Pregnant Woman Stoned To Death by Family In Pakistan
A 25-year-old woman was stoned to death by her father, two brothers and former fiance outside one of Pakistan's top courts in the city of Lahore on Tuesday in a so-called 'honour' killing.
Farzana Iqbal had married the man she loved and was five months pregnant at the time of her death.
"Her baby died in her womb," said Muhammad Aurangzeb, a son of her previous husband.
She suffered severe head injuries when they surrounded her and threw bricks at her. She was pronounced dead in hospital.
All the suspects except her father escaped.
Honour killings are common in Pakistan, where women are often denied their basic rights. But the brutality of this case caused outrage around the world.
Many Pakistani families believe it's dishonourable for a woman to fall in love and choose her own husband.
Iqbal had been engaged to her cousin but married another man, police said. Her family had registered a kidnapping case against him and she had come to court to argue that she had married of her own free will.
U.N. High Commissioner for Human Rights Navi Pillay said she was deeply shocked by the case.
"I do not even wish to use the phrase ‘honour killing’. There is not the faintest vestige of honour in killing a woman in this way," Pillay said in a statement.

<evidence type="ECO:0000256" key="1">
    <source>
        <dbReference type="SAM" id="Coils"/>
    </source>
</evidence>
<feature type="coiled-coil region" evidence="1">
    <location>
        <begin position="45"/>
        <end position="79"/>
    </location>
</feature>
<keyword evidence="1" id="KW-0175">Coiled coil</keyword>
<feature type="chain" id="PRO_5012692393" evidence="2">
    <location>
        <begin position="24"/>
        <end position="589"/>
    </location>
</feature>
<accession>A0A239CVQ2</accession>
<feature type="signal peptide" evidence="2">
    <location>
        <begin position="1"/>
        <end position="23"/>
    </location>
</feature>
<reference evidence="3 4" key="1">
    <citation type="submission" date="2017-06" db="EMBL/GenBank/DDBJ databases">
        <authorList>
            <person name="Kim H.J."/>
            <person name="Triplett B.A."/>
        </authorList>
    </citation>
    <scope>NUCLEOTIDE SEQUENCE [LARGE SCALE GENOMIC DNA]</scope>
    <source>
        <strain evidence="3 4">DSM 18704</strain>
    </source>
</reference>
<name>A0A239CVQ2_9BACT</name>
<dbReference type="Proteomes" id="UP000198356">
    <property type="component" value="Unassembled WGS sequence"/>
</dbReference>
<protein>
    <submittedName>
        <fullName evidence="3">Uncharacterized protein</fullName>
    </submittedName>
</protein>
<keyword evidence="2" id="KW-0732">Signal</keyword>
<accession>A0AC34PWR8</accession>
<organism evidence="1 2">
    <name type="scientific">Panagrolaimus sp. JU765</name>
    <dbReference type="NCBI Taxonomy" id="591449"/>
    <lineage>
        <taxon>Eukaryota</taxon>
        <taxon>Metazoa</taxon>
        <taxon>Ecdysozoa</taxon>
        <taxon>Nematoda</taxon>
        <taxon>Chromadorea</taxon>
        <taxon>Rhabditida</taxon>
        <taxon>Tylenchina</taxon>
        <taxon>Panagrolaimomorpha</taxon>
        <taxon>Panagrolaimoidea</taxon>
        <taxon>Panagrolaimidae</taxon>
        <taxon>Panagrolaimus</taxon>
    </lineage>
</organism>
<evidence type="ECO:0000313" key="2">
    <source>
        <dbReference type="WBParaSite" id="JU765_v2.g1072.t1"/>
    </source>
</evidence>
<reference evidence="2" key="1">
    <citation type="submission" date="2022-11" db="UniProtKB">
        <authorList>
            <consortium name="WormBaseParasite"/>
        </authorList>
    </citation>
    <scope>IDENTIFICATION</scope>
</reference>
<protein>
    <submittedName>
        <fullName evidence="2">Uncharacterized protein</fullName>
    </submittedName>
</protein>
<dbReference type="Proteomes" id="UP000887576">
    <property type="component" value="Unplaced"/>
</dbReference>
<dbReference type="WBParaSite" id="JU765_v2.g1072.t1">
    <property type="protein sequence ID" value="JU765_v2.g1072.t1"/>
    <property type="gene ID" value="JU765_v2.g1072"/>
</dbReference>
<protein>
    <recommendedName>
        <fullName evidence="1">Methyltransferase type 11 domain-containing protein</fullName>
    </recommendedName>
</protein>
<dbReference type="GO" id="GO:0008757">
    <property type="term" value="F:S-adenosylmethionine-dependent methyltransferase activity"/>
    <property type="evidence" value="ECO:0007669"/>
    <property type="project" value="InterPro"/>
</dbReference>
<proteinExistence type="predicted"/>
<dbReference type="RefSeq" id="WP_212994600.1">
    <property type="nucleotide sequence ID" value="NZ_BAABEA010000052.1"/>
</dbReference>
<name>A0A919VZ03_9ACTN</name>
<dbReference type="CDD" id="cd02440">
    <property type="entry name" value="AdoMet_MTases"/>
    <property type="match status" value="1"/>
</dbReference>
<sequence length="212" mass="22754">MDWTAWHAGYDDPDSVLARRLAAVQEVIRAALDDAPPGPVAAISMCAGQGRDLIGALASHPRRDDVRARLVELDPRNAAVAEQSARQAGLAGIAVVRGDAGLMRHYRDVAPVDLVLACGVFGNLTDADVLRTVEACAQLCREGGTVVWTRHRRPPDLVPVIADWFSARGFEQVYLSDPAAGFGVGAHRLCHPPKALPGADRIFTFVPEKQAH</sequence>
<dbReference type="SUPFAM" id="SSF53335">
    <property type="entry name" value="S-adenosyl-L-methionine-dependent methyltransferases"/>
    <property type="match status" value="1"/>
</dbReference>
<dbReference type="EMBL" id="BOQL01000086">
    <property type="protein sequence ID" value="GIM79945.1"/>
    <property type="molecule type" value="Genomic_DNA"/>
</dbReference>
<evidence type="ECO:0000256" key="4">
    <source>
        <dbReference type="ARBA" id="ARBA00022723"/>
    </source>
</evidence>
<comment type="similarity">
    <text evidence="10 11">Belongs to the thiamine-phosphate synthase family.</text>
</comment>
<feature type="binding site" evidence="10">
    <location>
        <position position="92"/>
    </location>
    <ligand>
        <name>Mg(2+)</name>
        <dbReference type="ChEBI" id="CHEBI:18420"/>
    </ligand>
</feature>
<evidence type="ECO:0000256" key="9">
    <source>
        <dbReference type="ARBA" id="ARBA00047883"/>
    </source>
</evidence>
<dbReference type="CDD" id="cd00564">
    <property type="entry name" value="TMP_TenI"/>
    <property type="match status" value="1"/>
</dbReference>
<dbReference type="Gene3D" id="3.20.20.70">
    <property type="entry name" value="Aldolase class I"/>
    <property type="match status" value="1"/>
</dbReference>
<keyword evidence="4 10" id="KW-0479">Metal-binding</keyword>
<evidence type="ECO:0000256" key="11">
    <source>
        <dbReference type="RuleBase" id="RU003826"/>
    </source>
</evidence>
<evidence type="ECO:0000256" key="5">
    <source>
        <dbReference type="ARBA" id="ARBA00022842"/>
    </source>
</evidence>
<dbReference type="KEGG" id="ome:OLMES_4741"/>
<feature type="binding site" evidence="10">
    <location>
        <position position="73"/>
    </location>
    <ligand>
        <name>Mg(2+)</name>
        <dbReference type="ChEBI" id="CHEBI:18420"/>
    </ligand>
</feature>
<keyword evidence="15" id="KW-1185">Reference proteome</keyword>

"The fact that she was killed on her way to court shows a serious failure by the State to provide security for someone who – given how common such killings are in Pakistan - was obviously at risk."
According to the Human Rights Commission of Pakistan, 869 women were murdered in 'honour killings' in the country last year. There could be many more unrecorded incidents.
"People who carry out ‘honour crimes’ are rarely prosecuted, and even when they are, they often receive absurdly light sentences, considering they have committed pre-meditated murder,” Pillay said.
The U.N. Committee on the Elimination of Discrimination against Women has criticised Pakistan for giving legal concessions, light sentences or pardons for people guilty of honour killings.